Last week we discussed how athletes want a rapid progression when it comes to skills in tumbling. Although coaches want the same type of progression, we find it more valuable to have an athlete well-rounded as a tumbler, even if it takes more time to perform the more advanced skills.
For example, let’s take an athlete that has never tumbled before but is placed on a level 1 team. She/he really wants to get their back handspring so they can be on a level two team next year. However, that athlete needs front walk-overs and back walk-overs for level 1 competition. If a tumbling coach decides to skip the mere basics of tumbling and teaches the athlete back handspring, the athlete can’t perform the tumbling skills needed for level 1. Before any athlete learns a back handspring, they should successfully be able to perform a front walk over and back walk over. Why you ask?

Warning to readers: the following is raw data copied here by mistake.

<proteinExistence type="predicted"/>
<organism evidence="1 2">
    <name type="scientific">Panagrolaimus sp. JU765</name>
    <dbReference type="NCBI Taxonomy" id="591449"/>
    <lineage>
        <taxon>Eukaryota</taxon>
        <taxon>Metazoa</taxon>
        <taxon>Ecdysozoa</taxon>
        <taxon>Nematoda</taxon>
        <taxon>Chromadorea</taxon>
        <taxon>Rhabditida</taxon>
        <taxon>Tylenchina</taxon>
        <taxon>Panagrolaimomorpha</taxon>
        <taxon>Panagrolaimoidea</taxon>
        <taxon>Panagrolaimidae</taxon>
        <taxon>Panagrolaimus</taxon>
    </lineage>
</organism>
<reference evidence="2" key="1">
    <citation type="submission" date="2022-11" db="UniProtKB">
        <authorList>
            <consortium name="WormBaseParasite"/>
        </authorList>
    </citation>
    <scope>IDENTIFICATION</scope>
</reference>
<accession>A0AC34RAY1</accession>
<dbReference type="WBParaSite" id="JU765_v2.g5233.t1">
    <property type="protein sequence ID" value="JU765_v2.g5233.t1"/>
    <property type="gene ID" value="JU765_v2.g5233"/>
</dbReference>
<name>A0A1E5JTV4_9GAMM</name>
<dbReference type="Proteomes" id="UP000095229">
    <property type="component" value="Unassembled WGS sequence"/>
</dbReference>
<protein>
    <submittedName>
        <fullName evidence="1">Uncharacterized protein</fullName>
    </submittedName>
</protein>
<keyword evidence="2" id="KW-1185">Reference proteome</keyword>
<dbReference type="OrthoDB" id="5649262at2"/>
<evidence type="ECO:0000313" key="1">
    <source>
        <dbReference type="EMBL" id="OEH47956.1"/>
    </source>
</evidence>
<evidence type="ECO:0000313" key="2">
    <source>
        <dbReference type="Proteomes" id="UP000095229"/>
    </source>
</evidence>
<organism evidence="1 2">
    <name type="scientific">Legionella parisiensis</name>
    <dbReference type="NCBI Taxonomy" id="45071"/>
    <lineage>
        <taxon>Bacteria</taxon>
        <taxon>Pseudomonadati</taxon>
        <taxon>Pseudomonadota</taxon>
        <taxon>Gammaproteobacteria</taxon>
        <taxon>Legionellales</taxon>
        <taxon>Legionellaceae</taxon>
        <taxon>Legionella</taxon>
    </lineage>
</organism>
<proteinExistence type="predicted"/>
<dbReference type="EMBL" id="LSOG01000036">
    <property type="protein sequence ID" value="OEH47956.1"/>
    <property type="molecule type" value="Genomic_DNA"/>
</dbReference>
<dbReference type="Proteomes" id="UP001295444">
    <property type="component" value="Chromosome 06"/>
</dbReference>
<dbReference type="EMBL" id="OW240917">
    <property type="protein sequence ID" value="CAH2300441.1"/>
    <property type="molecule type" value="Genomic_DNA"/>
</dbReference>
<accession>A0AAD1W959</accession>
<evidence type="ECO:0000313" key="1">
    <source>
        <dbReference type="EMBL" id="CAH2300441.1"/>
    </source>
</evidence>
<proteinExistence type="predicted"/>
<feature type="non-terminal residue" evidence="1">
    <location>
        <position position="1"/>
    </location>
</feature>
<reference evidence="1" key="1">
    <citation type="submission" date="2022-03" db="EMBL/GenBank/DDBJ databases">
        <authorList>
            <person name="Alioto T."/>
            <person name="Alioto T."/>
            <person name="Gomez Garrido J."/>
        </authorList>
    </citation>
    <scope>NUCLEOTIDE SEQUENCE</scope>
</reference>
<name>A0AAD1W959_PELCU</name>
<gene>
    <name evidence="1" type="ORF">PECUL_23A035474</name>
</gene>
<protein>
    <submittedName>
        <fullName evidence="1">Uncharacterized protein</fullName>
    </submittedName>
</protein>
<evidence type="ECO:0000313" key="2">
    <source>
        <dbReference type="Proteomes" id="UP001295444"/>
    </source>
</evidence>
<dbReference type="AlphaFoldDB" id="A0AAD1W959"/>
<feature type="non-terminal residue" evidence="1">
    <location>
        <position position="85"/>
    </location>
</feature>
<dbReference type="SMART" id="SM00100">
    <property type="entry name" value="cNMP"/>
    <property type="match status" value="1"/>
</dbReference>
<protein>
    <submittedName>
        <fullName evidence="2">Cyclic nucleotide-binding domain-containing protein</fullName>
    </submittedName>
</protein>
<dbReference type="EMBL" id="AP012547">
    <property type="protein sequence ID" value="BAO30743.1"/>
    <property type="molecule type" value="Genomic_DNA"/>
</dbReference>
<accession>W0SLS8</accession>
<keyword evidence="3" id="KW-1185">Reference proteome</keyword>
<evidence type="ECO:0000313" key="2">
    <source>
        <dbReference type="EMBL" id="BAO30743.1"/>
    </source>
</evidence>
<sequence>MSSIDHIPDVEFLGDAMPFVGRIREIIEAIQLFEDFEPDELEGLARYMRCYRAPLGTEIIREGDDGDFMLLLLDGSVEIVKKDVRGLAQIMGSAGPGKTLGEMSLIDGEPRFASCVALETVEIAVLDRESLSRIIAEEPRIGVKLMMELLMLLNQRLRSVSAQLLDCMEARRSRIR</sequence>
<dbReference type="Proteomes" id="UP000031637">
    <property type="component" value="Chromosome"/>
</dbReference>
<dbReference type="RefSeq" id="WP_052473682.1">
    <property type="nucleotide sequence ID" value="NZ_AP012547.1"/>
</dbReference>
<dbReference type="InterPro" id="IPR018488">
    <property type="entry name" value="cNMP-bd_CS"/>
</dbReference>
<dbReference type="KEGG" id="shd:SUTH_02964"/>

When an athlete goes through the proper progressions in tumbling, it allows their muscles used for tumbling to get stronger. It also increases flexibility in the athletes’ shoulders, hips, hamstrings, and back while strengthening important muscles such as the shoulders, hamstrings, and the core muscles. Core muscle strength is essential for strong tumbling, whether it’s for back handsprings or full-twisting layouts.
My suggestion for advancing your athlete in tumbling is getting them involved in tumbling classes. They are a great way for coaches to help your athlete advance at a steady rate and become well rounded. It also allows your athlete to work with other athletes with the same goals.